Extensive experience in representing survivors of sexual abuse is not something an attorney takes lightly. It means that said attorney has gained the trust of sexual abuse survivors who are hurt, who carry often years of baggage, who seek validation and are in need of an advocate. Over the years, I have often been the first person survivors of sexual abuse have opened up to because they have come to me to help them with their many legal questions. Sometimes it starts with the question “do I have a case after all these years.” And that begins our attorney/client relationship. I am honored when a previous client reaches out to me, sometimes years later, to share their personal life experiences and their gratefulness for my guidance. Such is the case with Laura. She came to me for advice. I have been given express permission to share publicly this client’s voice as expressed in her writings. She has done this with the intention to help other survivors. Following is a link to her full letter, titled, Letter to my…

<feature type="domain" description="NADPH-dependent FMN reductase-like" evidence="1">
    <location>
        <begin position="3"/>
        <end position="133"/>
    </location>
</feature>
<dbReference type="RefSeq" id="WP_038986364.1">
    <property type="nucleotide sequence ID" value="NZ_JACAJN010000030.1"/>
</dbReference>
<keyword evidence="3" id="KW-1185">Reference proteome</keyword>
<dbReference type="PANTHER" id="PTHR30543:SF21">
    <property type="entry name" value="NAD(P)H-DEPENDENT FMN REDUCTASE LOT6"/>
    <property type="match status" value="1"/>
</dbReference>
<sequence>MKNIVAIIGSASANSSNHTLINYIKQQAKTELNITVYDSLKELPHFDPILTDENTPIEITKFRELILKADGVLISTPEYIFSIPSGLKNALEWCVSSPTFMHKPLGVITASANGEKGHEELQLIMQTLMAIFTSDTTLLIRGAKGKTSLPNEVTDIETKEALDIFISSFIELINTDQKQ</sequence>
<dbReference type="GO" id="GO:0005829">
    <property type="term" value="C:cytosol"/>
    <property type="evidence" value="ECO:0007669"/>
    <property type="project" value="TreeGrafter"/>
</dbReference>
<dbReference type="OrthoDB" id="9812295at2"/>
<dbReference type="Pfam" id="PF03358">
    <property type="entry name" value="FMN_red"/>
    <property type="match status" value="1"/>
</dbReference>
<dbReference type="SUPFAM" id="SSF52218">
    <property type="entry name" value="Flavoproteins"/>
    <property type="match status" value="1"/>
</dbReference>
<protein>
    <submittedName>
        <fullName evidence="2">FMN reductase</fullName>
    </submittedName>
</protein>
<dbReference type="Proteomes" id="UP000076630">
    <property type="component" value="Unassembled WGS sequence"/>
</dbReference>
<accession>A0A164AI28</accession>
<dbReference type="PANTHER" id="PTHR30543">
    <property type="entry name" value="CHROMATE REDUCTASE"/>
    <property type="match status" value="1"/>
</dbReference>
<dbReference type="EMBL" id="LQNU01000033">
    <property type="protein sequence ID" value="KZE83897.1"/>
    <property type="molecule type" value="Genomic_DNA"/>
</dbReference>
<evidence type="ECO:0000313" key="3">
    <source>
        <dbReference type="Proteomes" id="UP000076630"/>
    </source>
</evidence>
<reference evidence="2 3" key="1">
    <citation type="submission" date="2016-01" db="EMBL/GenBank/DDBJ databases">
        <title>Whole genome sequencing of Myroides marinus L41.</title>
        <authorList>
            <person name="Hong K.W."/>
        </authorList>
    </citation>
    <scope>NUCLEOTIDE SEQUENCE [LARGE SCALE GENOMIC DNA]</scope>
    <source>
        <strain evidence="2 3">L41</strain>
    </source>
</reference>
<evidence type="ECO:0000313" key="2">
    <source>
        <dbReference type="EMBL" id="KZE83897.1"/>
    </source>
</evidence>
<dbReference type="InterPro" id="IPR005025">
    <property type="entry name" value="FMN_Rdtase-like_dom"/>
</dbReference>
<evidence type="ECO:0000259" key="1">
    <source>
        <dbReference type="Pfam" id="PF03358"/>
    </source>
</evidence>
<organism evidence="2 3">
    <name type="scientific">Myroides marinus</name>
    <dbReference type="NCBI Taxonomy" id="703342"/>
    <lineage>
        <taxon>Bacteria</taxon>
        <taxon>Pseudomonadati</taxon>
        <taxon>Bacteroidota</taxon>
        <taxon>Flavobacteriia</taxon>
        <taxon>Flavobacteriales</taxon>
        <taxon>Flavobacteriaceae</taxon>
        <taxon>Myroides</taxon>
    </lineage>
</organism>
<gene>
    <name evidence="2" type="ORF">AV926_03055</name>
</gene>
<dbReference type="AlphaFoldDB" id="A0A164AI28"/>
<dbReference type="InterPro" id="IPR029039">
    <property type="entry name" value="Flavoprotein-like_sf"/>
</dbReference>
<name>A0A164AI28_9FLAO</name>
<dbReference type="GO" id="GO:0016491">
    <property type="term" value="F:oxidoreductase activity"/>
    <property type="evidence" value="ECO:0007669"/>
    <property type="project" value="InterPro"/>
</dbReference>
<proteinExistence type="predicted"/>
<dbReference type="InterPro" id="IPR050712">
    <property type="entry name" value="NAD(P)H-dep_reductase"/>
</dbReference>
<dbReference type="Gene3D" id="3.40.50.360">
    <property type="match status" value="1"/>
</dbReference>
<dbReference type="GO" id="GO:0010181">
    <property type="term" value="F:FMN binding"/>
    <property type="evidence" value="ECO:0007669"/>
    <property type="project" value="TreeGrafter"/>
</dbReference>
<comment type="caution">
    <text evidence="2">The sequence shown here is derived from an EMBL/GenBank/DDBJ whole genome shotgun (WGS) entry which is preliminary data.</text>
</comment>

From Our Clients
“There are some of us who put clients’ interests ahead of our own, who want to see right things done in this world.” – William F McMurry
Bill is a fantastic lawyer, willing to work hard for you the client! He listens and then gets to work, he is professional, personable and ethical. You will not be sorry if you choose to work with him or his firm. Highly recommend him!
This firm is fantastic! They are efficient, timely and most importantly they listen and understand what it was I was trying to accomplish. They got right to the point and got the job done. No games to pad their pockets. You will not be sorry if you choose to work with Bill and his associates.
Bill McMurry is an exceptionally good and principled attorney. More than that, he’s compassionate in a way that goes beyond merely good lawyering: He is human in the sense of the old-style hero attorney who does the right thing for the right reasons. Not many like him anymore.